UNIVERSITY PARK -James Franklin has spent a lot of time watching film on the Penn State roster he inherited, getting to know as much as possible about his new players.
But film study only shows so much.
The real chance for everyone - coaches and players alike - to make a first impression came Monday, the first day of spring drills for the Nittany Lions.
"The hands-on experience is the most important thing," Franklin said. "A lot of times you watch a tape and you're not sure what they're being taught, what the techniques are, the fundamentals are and what they're really being asked to do in the scheme."
Franklin mentioned several times Monday that he wants to build a program that focuses not on goals, but on the process. That means "doing the little things extremely well," the coach said, and those little things will be heavily emphasized every day.
The word "culture" hasn't been used in a very favorable context regarding Penn State the past few years, but Franklin freely uses that word in describing what he wants to see from the players starting this spring and moving forward.
"Culture is about creating great habits and eliminating bad habits," Franklin said. "That's academically, socially, that is on the football field. So that's what we're really looking for. We're looking for guys that are going to run around and compete and have fun."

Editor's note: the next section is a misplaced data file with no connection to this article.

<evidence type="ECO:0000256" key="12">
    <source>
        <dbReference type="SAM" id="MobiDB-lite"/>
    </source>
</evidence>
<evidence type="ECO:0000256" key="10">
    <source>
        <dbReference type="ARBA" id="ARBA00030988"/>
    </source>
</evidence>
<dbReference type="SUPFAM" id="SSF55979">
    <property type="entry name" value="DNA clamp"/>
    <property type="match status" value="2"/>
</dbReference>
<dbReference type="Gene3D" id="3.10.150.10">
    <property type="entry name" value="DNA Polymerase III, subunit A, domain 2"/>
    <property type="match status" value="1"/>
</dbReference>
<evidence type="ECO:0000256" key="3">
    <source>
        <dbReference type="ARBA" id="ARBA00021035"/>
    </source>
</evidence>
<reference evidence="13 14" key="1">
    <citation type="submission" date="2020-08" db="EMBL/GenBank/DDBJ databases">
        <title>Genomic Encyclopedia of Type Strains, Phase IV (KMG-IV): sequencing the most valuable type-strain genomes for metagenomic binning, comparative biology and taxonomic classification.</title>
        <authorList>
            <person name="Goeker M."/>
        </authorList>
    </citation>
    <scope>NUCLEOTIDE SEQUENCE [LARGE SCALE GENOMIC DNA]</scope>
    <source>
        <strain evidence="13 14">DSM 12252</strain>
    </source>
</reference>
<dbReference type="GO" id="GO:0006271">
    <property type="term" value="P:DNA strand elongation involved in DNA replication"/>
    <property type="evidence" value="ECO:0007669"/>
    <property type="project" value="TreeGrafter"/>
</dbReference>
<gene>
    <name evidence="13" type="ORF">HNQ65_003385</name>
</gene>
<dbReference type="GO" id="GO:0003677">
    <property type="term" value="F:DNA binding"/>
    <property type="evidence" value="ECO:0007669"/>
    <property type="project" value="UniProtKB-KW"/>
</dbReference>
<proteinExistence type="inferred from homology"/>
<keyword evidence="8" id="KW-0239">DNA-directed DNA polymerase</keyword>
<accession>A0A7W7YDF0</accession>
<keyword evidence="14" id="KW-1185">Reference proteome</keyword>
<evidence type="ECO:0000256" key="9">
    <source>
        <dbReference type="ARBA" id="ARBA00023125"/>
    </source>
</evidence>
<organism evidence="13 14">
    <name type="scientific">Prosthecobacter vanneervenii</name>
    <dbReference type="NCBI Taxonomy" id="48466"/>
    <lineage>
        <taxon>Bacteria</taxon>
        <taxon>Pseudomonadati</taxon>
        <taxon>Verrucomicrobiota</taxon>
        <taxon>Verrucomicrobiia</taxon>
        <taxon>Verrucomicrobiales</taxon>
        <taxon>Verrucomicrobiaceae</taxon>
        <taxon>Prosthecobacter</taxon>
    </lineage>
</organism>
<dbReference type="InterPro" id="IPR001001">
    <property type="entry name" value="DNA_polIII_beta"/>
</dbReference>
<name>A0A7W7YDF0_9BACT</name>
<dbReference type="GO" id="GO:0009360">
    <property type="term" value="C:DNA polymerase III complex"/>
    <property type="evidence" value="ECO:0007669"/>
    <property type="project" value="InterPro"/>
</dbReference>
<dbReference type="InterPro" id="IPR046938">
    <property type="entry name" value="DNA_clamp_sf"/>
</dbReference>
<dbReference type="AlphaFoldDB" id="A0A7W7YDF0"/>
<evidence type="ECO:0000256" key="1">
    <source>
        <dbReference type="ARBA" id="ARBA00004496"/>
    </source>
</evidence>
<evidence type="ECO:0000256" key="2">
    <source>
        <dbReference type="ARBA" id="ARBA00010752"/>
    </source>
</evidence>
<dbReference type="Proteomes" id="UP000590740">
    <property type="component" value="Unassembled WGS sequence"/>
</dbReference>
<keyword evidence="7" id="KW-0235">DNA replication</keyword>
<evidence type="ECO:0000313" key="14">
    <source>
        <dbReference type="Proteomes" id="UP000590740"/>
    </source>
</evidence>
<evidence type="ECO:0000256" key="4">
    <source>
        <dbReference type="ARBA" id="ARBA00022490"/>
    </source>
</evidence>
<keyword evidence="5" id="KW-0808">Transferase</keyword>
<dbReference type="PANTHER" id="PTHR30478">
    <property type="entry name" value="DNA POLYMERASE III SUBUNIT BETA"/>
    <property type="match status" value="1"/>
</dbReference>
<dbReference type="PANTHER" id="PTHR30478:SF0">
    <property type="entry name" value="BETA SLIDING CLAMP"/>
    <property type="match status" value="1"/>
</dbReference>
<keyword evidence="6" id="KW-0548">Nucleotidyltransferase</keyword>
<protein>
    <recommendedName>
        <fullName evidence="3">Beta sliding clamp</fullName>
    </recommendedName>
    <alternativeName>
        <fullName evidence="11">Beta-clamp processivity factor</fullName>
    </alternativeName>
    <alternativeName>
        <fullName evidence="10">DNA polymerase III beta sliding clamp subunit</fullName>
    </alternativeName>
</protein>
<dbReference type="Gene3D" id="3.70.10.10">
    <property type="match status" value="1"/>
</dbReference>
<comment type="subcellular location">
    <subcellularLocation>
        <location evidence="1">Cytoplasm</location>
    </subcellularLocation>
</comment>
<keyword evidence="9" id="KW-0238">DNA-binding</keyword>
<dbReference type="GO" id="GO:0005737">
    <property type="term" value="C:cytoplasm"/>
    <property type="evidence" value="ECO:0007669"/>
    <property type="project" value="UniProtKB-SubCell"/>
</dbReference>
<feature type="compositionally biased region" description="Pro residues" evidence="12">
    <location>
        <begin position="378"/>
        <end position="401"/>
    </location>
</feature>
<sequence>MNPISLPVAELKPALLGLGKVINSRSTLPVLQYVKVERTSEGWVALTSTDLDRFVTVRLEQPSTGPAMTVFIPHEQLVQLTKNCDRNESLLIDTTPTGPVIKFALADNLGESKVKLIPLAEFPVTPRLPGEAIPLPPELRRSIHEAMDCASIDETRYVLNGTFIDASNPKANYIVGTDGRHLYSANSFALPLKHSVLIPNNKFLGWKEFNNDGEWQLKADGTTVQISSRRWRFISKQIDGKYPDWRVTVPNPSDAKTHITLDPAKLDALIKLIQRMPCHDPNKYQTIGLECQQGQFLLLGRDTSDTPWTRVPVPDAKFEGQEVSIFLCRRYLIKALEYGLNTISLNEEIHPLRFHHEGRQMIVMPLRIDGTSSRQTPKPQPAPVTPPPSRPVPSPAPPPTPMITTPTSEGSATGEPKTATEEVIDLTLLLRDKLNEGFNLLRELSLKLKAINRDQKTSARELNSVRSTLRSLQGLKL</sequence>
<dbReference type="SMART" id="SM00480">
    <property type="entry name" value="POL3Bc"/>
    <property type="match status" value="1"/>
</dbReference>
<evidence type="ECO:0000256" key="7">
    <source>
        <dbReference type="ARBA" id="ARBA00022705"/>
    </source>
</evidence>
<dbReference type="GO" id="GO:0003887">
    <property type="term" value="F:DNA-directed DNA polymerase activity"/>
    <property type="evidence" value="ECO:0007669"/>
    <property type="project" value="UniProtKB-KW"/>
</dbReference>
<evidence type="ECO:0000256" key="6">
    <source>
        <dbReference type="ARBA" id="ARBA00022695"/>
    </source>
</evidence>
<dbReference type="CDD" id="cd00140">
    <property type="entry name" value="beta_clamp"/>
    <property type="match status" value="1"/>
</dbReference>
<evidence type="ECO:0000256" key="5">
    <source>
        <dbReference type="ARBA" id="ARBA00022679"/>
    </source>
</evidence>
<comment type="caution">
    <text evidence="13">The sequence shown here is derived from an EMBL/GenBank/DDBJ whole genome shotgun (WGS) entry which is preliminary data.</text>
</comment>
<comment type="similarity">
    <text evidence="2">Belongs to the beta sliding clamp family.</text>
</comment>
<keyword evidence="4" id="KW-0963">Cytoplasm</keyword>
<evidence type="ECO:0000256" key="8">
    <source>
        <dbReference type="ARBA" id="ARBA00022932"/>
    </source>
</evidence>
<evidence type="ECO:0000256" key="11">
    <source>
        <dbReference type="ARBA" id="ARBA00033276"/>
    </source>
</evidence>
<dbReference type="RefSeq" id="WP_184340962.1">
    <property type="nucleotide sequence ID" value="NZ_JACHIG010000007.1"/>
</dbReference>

Franklin said there will be no walking on the practice field. Ever. He even told a funny story about it.
"I told them the first day, 'If you don't know where you're supposed to go or what you're doing when the horn blows, then sprint in a circle until you figure it out," the coach recalled.
Penn State held its first of 15 spring practices Monday, and for now the practice schedule will remain Mondays, Wednesdays and Fridays, with two other days of lifting. In the future, Franklin said he wants the spring practices to be on Tuesdays, Thursdays and Saturdays, but that wasn't possible this year because players' class schedules had already been set.
One buzzword for the PSU program last year was "thud," or hitting in drills but not tackling all the way to the ground, in an effort to minimize injuries. Franklin has a variation of that he calls "tag off," which he described as "basically two-hand touch, but you're doing it in an athletic position" as if the defender were actually going to make a tackle.
The Lions still have depth issues because of the NCAA sanctions, so they must do things outside the norm at times to try and keep everyone healthy. Former coach Bill O'Brien suggested in the fall that the Blue-White Game might not even be a real game environment, citing Zach Zwinak's wrist injury last year as something the program can't afford.
"I'd like to have a true game," Franklin said of the spring scrimmage April 12. "It's hard to say that at this point because we'll see where we're at in 15 days. But I think it's more fun for the players. I think it's more fun for the fans."
The Blue-White Game, the coach added, probably will feature all first-teamers versus everyone else, or possibly first- and second-teamers against everyone else.